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By Scout Davies on

Out and about: Battersea Park Children’s Zoo

For the bank holiday weekend Scout Davies, one of our Academy Programme Leaders, headed ‘out and about’ to Battersea Park Childrens’ Zoo. Here she shares some examples of good science engagement practice from her recent trip.

Battersea Park Children’s Zoo offers visitors the opportunity to see animals up close and find out more about the environment and natural habitats. During my visit I looked for examples of good practice that related to our science engagement reflection points.

Confidence and ownership

Signage about the Northern Luzon giant cloud rat.The zoo provides tools that allow visitors to take ownership of their visit. Upon arrival at the zoo each visitor is handed a map, including information on feeding times and keeper talks, and actively encouraged to explore the zoo self-guided. The signage throughout the zoo is clear and informative, aiding your visit and making it as easy as possible. The information about each of the animals is presented in an accessible way and allows for a varying amount of engagement based on how much the visitor wishes to delve. The highlighted area of the sign breaks down the key information into digestible chunks including species, habitat, and diet and the other areas of the sign provide further layers of engagement.

Promote Science Talk

Feeding times leaflet handed out upon arrival at the zoo with map on other side.There are members of staff on hand to assist your visit and keepers, at feeding times, engage with visitors encouraging them to share their experience. I got to see the caoti feeding and it was great to see visitors being brought into the conversation. Visitors were asked, what do you/your pets like to snack on? What time do you snack? Do you think our Caotis would like the food you/your pets eat? If not what do you think they’d eat? The use of questions initiated a two-way conversation that got visitors to discuss with each other and facilitated them trying to get to the answers. It made the experience more memorable and relatable than just giving the information specific to those animals and moving on.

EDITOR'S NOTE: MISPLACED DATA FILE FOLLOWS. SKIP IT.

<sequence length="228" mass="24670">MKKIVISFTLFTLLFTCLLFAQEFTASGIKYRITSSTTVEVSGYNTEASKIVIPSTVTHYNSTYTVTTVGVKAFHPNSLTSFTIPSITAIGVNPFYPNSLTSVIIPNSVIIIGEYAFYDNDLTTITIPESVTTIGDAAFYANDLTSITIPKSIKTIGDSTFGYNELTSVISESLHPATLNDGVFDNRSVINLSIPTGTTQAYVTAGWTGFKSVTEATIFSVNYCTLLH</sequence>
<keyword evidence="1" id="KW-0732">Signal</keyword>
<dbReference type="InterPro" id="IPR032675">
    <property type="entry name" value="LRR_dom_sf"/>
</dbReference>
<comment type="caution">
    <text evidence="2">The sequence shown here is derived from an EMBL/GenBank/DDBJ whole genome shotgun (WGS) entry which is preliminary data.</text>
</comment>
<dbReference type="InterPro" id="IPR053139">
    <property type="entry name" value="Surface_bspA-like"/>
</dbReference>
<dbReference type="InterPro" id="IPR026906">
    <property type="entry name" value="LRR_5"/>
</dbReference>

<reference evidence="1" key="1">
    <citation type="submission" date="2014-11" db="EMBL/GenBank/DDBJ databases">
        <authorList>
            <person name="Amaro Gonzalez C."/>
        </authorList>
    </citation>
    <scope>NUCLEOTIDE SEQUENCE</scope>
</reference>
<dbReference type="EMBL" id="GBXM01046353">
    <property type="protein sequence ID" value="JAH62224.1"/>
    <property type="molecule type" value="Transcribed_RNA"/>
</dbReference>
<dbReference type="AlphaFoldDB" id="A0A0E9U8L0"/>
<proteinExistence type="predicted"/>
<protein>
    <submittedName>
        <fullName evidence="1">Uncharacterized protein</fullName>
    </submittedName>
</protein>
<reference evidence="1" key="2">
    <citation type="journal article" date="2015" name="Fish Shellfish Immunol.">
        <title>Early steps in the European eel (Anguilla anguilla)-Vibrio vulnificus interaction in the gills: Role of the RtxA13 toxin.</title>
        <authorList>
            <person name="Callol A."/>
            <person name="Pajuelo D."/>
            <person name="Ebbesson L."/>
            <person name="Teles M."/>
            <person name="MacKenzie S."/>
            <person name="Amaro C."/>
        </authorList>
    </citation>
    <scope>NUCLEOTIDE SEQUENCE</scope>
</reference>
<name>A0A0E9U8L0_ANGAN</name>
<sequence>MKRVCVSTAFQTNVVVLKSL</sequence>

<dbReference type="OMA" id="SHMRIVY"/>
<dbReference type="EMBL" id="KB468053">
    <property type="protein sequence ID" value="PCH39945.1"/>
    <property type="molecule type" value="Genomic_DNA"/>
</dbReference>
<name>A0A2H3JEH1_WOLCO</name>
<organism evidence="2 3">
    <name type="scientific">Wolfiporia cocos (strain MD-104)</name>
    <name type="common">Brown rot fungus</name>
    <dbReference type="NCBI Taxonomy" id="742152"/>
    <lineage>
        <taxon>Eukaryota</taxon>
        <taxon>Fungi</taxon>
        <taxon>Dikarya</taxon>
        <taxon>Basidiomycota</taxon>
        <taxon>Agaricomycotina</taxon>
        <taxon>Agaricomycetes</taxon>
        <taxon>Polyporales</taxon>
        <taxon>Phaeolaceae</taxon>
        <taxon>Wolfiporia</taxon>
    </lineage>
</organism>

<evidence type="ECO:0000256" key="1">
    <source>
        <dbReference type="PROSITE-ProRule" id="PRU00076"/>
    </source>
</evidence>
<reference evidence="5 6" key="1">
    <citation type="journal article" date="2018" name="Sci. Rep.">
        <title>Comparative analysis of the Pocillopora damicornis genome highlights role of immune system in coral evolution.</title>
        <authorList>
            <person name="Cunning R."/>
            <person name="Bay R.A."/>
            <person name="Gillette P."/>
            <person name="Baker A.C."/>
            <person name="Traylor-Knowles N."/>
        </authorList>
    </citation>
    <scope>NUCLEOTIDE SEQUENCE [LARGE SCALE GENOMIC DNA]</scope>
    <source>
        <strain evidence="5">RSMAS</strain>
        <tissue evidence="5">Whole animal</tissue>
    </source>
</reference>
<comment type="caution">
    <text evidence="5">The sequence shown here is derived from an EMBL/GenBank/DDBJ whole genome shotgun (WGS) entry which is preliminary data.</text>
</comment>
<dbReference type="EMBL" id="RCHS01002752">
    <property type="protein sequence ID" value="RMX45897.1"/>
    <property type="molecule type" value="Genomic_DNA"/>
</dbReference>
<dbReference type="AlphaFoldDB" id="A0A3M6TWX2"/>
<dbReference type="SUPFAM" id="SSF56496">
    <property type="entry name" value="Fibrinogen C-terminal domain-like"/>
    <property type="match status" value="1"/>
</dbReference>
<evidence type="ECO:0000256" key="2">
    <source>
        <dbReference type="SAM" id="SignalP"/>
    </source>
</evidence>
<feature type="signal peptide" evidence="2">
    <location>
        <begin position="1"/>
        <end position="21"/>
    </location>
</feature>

Extending the experience

Sign sharing ideas for helping nature in your own back yard and garden.Whilst exploring, I came across a section that was all about things you could do to help the natural world when you were back at home. These ideas extend the visit as they both pose questions to think about, and offer activities to try out, post visit. The activities are good discussion starters as they make you relate your visit to what you already know and think about nature and conservation. The variety of activities offered provide something for everyone as they range in difficulty, ease of obtaining materials, as well as home environments they can be completed in. I liked the suggestion of filling an old bucket with drainage holes, or plant pot, with soil, leaf litter and/or wood chips to attract bugs as it’s quite easy for anyone to do regardless of where they live.

In our ‘out and about‘ series we go searching for examples of good science engagement practice. Have you got any examples you’d like to share with us? If you’ve seen any examples or have ideas for places you think we should visit, get in touch!

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